I typically have a “surf suit” and a “beach suit,” because surfing can be pretty rough on your swimwear. For beach chillin’, I have a couple pieces from Stone Fox—they fit really well, the quality holds up, and the prints are always on point. 


Give us the lowdown on fins. How do you choose one? 

You need different fins for different boards. Some fins are sold separately (and don’t forget your fin key for swapping them out), while others come with a corresponding fin.


Fins come in XS, S, M, L, and XL. This typically corresponds with your weight—I am 5’9, 143lbs and use a size M fin, but arguably I could use a size S. For longboards with a single fin setup, the size of your fin is typically determined by the length of your surfboard (you can give or take an inch or two for preference). When placing your single fin you can also move it up or down in the fin box: closer to the nose will make it faster, closer to the tail will make it more maneuverable. Play around with placement and decide what is right for your surfing style.


Any other accessories you need to get your board ready to catch waves?

Unless you are a seasoned longboarder, you’ll want a leash. For longboards, it’s common to wear a calf leash like the DAKINE Longboard Calf Leash. You want your leash to be no more than a foot longer than your surfboard. Too short a leash and your board will slingshot back at you when you fall; too long and it’ll get in the way when you’re surfing. For short boards, I like using the DAKINE Kaimana Pro Comp Leash—it’s comfortable on my ankle and I haven’t had one break yet! 


Let’s talk wax. What kind do you need? Any personal preferences? 

You’ll need a basecoat wax and a wax that corresponds to the water temperature where you are surfing. In Oregon, I use cold, in California I use warm, and in Indonesia I use tropical. If you’re travelling around with your surfboard, you will often have to take all the wax off and re-wax your surfboard so the wax works in the new water temperature you’ve travelled to. Once you have done your initial wax (layer of basecoat and a layer of temperature-specific wax), you will want to add more wax before every surf. https://www.backcountry.com/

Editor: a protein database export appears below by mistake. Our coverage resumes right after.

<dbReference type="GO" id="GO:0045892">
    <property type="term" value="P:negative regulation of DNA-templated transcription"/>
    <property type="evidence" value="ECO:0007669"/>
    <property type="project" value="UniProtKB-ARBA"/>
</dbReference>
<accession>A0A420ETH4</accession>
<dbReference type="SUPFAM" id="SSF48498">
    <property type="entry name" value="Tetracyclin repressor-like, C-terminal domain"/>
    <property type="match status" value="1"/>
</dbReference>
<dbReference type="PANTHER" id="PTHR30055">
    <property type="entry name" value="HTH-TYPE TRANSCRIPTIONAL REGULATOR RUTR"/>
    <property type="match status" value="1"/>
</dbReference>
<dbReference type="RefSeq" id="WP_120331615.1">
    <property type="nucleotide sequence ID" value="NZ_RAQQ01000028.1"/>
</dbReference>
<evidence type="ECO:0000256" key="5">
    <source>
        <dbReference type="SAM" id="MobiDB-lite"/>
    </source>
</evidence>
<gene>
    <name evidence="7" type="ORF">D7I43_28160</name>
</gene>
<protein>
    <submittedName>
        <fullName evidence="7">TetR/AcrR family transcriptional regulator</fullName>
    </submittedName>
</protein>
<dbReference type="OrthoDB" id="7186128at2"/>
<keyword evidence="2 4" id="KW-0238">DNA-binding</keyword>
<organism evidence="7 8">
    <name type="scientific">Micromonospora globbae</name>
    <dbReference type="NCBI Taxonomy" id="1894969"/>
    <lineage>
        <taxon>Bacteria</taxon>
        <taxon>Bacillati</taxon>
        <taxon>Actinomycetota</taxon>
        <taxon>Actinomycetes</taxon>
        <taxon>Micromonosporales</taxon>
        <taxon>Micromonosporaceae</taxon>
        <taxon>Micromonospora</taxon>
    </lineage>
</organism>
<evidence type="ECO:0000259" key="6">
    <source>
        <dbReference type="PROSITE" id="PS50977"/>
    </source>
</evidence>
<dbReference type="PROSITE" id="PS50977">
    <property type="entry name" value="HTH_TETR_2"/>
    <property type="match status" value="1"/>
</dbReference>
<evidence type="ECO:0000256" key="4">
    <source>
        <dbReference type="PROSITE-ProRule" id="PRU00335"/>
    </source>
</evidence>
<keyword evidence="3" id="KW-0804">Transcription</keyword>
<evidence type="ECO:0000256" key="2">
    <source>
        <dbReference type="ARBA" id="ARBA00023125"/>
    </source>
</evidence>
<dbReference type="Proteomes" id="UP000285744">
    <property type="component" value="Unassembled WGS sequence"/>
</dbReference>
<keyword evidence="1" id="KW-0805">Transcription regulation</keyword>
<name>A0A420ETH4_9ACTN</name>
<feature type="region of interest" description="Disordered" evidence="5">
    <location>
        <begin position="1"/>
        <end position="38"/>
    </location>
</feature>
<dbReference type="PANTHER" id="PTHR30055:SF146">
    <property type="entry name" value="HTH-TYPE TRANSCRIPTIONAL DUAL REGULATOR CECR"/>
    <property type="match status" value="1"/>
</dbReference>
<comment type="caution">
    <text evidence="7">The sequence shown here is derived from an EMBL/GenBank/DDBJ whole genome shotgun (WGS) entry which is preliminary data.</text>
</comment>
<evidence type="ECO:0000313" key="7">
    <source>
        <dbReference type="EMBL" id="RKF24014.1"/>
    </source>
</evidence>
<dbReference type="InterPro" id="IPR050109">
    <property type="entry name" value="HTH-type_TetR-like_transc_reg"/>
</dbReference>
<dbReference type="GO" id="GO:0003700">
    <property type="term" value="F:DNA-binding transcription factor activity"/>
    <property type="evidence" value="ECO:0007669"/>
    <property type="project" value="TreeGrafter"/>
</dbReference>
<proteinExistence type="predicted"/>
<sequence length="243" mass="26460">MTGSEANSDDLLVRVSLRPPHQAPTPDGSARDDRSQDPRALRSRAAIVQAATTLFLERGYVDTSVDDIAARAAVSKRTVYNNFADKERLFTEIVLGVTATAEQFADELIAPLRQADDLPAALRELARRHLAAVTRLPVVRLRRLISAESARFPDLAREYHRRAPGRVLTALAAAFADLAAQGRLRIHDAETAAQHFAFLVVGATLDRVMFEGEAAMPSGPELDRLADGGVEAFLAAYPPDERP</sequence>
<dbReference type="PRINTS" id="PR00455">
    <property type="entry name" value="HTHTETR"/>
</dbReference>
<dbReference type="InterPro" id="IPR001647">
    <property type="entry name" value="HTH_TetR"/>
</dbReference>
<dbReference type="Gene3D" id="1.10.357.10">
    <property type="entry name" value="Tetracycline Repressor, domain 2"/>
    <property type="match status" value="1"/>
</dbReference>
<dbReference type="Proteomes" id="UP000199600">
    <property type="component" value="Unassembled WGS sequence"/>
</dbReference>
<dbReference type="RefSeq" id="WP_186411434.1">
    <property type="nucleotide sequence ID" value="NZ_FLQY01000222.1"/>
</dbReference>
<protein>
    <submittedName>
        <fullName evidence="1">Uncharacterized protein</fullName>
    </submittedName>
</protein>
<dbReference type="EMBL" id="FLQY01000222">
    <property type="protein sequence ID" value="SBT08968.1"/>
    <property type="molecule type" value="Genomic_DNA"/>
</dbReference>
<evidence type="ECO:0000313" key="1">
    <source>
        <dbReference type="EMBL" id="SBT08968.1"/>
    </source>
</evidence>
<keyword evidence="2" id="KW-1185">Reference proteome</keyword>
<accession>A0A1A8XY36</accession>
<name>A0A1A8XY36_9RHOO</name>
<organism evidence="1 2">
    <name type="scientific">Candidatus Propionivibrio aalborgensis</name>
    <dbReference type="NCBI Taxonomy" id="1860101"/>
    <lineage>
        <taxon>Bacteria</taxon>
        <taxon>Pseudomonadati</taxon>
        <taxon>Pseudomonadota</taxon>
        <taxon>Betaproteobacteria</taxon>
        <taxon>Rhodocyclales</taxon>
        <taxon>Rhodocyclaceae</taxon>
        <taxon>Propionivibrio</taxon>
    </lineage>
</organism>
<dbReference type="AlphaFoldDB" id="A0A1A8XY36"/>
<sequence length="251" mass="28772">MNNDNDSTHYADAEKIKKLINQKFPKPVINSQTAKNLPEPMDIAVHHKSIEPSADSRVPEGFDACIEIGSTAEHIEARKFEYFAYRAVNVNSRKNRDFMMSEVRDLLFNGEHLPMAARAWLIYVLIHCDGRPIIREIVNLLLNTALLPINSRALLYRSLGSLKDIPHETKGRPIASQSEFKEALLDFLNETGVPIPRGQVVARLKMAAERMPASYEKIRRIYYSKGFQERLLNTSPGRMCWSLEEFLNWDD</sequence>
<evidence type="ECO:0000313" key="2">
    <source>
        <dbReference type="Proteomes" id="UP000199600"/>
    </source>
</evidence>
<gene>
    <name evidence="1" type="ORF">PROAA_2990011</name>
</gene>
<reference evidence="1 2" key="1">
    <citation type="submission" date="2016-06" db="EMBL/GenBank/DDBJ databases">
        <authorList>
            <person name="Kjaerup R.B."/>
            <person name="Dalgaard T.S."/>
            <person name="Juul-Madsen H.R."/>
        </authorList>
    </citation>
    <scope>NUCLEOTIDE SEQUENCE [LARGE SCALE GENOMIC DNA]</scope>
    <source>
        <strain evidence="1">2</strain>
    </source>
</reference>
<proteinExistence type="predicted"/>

Any tips for traveling with a surfboard? 


I pack a bag that can fit the amount of surfboards I am bringing, like the DAKINE Regulator Triple Surfboard Bag and DAKINE Cyclone 36L. I always bring Baja Tie Down Straps for tricky transportation situations, as not all taxis or rentals will fit your surfboard bags. I pack the rails of the surf bag with towels, swimsuits, and a DAKINE Rack Pad, which you can then later use for transporting your boards. Airlines are pretty rough with your gear, so make sure you pack it tight and pad the rails and the boards with all your softgoods. 


Wax, fin keys, extra fins, and repair kits are hard to come by in more isolated areas, so I typically stock up before a trip abroad. And hot tip: Don’t pack anything hard in your surfboard bag—that is typically what will dent/ding your board in transit.

Caley Vanular is a surfer, snowboarder, artist, and photographer who hails from British Columbia, Canada. Her roots lay in vast mountainscapes, rich temperate rainforests, and expanses of rugged land bound by deep, sometimes unruly seas. It’s from these natural spaces that she draws much of her inspiration.  Find her @caleyvanular or caleyvanular.com.